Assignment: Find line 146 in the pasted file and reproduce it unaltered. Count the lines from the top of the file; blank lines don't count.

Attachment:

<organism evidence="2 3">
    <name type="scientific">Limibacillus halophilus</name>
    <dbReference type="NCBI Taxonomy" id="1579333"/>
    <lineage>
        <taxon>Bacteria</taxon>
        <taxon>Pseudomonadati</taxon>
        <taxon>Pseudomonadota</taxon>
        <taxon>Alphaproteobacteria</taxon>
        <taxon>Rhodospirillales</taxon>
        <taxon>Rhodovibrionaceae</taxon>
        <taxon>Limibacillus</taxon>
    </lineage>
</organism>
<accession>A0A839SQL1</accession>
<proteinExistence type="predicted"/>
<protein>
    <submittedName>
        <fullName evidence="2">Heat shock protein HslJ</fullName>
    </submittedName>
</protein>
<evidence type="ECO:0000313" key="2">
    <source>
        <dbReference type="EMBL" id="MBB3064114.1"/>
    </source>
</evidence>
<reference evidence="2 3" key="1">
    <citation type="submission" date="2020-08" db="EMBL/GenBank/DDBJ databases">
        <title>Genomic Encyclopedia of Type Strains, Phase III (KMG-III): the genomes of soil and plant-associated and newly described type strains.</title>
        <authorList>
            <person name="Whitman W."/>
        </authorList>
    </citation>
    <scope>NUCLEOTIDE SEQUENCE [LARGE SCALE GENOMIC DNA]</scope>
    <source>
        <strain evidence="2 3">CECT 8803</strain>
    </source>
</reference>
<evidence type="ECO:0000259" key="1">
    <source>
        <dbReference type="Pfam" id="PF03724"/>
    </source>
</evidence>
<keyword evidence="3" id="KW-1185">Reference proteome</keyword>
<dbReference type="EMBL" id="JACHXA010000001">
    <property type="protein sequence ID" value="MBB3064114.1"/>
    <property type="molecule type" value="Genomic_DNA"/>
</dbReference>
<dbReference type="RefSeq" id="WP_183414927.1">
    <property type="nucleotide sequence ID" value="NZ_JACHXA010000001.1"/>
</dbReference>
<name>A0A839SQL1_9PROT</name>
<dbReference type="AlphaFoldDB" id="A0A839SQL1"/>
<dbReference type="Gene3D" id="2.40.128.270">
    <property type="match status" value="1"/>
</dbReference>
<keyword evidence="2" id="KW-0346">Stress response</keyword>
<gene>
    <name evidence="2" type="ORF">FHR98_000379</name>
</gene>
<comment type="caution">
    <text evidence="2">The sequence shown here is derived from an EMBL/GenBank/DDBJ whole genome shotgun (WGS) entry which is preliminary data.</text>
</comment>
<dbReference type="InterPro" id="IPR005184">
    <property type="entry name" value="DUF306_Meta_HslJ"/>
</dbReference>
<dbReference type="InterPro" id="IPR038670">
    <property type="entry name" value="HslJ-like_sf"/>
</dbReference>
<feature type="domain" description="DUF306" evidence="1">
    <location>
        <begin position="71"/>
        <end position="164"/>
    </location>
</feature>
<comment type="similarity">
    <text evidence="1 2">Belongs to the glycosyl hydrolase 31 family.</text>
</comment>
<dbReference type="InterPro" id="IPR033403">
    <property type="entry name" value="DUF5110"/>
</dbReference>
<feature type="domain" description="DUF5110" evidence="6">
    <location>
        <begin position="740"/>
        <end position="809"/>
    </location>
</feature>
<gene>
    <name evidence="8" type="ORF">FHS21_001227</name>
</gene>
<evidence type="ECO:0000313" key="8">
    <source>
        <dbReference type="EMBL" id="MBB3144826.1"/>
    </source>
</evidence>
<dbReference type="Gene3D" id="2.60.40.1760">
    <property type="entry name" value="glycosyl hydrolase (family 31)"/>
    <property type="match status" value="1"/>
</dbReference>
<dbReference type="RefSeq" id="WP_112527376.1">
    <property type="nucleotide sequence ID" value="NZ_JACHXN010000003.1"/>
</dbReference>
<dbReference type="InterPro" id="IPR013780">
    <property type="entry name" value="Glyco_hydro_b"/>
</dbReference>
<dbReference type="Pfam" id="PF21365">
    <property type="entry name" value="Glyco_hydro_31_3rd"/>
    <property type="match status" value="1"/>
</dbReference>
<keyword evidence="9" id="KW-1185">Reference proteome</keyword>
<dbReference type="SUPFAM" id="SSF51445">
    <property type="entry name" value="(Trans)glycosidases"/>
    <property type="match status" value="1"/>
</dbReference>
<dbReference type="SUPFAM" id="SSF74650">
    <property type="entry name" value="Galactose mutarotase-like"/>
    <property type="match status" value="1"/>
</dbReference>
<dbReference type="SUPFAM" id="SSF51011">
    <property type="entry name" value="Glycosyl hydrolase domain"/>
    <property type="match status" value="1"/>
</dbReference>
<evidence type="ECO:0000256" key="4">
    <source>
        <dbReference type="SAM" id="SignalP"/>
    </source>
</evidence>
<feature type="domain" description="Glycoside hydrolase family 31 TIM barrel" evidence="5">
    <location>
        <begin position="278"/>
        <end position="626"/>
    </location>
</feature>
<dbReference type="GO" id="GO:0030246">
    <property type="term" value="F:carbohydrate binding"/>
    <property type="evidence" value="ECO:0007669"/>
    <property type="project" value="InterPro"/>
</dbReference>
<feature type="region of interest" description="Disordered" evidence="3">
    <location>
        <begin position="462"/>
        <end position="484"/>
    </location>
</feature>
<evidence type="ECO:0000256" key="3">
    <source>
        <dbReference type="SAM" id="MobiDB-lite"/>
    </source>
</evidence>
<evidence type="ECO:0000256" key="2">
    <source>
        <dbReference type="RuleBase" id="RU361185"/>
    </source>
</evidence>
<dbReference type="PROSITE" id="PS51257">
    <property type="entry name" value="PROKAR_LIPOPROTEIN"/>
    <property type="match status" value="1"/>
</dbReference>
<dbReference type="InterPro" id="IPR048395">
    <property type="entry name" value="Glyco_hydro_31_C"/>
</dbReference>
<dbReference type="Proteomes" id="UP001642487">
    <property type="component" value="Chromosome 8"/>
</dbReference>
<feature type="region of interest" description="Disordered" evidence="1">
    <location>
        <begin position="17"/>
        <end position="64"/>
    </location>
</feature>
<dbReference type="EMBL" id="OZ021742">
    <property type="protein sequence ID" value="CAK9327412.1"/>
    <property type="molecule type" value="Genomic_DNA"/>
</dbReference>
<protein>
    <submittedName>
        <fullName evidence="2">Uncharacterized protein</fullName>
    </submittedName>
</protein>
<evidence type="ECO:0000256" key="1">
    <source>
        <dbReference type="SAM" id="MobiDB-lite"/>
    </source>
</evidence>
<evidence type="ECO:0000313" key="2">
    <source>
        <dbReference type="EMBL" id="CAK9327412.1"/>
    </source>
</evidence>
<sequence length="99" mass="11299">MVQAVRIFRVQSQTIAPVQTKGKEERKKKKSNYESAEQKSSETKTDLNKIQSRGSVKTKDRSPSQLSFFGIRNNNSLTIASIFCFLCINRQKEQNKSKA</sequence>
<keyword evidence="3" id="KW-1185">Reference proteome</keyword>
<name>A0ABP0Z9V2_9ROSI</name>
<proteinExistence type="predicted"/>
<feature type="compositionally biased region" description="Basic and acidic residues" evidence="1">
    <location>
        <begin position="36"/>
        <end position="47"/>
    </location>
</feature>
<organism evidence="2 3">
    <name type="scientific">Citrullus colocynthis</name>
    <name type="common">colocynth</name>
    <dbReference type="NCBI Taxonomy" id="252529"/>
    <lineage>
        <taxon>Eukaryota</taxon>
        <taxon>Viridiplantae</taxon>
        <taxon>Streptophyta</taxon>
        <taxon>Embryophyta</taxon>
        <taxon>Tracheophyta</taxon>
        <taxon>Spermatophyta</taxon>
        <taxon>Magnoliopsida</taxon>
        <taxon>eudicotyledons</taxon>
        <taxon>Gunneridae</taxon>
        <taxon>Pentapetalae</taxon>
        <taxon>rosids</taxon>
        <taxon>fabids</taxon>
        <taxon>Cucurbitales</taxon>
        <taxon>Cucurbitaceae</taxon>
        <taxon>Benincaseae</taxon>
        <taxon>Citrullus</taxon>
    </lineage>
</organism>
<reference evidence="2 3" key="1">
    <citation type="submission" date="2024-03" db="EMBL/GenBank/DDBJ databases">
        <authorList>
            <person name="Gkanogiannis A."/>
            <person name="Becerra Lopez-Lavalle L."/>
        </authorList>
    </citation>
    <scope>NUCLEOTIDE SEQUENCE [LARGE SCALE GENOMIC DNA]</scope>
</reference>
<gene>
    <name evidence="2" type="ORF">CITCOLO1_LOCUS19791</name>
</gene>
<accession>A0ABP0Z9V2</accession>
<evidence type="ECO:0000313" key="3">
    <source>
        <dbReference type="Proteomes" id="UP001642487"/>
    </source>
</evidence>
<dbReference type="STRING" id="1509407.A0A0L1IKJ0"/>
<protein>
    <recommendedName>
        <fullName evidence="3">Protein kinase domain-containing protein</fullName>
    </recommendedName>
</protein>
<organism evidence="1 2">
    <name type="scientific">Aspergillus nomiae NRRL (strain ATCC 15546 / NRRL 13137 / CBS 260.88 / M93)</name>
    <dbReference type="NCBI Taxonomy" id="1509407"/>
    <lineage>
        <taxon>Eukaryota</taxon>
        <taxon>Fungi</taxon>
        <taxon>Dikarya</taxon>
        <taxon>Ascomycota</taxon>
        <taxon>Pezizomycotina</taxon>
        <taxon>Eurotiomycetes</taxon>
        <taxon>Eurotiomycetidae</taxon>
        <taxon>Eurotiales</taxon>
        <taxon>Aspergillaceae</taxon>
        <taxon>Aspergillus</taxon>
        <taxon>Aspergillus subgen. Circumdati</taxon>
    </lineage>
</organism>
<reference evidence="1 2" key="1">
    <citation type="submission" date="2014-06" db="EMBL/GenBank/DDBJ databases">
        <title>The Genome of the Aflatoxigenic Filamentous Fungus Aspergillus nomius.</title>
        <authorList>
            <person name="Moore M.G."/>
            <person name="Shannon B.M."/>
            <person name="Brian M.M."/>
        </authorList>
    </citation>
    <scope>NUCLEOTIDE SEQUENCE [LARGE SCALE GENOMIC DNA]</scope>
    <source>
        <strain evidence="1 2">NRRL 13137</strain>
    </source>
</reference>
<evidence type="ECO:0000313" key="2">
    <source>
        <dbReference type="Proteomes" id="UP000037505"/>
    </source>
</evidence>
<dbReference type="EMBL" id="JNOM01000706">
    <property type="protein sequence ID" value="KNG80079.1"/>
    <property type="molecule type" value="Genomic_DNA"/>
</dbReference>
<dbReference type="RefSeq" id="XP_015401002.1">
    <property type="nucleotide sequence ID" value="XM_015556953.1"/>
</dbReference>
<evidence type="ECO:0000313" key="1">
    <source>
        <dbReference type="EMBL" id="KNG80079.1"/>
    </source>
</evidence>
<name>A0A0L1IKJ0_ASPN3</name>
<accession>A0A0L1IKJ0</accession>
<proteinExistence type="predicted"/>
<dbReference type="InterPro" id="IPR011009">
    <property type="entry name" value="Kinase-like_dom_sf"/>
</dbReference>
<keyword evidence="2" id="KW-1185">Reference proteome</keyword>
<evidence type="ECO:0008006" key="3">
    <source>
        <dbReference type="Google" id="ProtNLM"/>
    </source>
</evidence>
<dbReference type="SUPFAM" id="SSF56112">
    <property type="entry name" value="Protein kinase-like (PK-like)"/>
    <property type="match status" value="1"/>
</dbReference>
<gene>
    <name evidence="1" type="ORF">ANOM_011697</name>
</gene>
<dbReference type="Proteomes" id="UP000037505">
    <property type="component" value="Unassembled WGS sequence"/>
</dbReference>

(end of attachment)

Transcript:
        <dbReference type="SAM" id="MobiDB-lite"/>